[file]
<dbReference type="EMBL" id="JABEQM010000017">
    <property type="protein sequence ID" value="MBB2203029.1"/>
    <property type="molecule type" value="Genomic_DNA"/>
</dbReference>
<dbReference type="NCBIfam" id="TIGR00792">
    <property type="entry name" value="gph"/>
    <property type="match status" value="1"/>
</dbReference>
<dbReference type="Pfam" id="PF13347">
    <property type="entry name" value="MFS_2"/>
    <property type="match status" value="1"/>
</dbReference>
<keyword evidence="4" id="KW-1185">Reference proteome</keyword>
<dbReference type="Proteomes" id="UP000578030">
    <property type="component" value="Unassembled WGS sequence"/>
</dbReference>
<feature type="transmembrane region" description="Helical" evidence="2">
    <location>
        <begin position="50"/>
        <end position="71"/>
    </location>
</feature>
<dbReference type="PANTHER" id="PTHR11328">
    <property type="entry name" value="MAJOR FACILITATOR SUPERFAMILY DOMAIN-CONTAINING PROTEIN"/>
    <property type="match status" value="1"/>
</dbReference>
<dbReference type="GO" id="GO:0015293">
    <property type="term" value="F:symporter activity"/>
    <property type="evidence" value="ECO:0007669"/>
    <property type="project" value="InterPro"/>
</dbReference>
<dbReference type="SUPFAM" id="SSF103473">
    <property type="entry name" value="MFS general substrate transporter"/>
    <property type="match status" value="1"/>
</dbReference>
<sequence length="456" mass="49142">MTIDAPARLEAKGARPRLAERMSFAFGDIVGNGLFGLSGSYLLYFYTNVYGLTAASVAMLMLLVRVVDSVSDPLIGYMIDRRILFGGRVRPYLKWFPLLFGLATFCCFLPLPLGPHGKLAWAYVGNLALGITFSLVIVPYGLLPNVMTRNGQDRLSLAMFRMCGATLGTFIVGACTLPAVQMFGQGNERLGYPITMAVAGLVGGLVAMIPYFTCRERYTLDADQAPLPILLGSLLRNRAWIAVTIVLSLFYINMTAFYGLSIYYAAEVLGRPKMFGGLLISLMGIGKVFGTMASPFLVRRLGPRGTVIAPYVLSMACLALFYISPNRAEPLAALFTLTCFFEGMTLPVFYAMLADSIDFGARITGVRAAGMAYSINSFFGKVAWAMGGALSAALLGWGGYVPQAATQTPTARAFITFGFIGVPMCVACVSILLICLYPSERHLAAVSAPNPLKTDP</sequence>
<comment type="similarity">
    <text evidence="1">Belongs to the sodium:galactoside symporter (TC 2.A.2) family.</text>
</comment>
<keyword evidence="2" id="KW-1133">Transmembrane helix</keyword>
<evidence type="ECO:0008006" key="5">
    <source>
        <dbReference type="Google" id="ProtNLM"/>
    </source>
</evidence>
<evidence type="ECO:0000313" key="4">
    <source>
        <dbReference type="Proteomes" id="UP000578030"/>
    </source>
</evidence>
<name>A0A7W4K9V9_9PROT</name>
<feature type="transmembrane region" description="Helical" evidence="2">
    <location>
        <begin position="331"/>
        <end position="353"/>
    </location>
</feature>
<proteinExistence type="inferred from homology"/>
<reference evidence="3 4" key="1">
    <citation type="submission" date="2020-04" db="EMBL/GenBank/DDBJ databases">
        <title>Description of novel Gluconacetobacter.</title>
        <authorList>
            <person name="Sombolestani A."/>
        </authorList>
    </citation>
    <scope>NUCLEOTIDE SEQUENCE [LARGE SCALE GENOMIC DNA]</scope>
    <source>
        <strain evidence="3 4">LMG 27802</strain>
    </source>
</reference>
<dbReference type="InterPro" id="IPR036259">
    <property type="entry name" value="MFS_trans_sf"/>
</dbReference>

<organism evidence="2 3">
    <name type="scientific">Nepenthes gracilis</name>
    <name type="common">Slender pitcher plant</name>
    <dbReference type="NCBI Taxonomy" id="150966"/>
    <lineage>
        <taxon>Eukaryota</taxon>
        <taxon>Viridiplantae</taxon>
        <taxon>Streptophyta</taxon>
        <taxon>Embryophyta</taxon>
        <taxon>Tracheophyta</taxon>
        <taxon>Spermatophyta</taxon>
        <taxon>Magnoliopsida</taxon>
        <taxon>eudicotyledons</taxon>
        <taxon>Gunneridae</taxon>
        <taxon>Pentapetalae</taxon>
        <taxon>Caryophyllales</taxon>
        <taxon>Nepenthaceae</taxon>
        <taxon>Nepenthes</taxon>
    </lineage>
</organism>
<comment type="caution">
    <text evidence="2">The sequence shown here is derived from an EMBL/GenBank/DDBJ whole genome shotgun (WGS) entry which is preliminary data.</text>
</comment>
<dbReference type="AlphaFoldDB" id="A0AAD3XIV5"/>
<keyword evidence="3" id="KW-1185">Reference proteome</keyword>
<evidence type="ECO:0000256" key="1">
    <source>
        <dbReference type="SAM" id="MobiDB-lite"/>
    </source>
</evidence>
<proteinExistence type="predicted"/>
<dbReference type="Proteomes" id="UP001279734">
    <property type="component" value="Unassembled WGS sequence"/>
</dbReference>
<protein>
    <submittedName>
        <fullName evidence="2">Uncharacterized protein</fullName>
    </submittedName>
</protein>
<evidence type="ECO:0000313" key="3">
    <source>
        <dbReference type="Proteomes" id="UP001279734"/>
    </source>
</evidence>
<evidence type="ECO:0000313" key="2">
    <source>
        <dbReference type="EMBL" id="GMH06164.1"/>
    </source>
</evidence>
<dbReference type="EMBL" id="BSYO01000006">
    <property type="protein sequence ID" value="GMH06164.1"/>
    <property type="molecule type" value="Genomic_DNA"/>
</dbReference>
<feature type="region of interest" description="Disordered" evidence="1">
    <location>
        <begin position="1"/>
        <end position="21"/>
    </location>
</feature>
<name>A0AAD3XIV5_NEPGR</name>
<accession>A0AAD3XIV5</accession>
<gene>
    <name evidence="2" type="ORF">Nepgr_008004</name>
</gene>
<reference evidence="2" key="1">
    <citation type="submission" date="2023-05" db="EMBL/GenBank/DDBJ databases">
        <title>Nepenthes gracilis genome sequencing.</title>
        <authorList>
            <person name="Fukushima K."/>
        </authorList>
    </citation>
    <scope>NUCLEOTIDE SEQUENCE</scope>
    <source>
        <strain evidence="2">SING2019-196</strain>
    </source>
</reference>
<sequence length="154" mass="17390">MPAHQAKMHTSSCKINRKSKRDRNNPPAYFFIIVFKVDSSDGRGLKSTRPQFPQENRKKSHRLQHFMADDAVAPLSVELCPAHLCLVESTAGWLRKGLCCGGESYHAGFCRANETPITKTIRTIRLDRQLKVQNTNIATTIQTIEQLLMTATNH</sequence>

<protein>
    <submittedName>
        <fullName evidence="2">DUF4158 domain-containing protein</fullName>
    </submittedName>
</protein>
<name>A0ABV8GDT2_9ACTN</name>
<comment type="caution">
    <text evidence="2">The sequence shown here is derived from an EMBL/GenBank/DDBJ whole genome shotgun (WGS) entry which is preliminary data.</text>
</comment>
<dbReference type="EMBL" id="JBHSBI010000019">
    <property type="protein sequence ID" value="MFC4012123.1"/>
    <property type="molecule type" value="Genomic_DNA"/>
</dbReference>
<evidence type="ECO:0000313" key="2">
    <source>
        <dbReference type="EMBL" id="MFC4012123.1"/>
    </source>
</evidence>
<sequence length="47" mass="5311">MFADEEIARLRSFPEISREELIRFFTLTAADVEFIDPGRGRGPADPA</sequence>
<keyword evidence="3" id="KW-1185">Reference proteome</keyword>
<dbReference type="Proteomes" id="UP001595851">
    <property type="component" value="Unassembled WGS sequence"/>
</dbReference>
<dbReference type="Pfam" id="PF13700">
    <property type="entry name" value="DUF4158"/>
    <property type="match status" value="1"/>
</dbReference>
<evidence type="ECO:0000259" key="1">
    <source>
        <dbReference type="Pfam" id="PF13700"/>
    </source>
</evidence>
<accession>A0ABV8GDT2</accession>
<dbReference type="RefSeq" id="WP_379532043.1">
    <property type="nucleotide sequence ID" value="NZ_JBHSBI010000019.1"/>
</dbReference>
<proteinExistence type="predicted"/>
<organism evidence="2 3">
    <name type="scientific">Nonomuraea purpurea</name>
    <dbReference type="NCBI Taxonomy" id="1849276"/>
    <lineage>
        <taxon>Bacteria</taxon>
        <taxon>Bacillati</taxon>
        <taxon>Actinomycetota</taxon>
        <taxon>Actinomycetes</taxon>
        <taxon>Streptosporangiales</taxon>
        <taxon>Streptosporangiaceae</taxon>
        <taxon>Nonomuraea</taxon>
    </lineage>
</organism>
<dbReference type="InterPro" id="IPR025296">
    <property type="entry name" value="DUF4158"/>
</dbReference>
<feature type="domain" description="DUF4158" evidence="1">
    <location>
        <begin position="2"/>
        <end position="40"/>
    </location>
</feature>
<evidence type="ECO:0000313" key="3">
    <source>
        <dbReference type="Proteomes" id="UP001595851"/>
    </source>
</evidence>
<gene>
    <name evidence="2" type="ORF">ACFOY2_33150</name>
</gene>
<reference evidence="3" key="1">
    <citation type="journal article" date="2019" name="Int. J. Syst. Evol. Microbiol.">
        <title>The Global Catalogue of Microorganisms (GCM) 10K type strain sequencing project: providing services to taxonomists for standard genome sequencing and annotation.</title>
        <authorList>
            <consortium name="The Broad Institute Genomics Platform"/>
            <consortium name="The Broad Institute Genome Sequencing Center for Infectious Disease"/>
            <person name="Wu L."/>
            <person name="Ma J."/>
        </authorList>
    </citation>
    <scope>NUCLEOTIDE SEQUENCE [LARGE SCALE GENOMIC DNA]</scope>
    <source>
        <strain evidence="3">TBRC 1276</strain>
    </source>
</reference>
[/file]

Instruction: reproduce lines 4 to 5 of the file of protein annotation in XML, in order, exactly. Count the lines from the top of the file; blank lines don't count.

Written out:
</dbReference>
<dbReference type="NCBIfam" id="TIGR00792">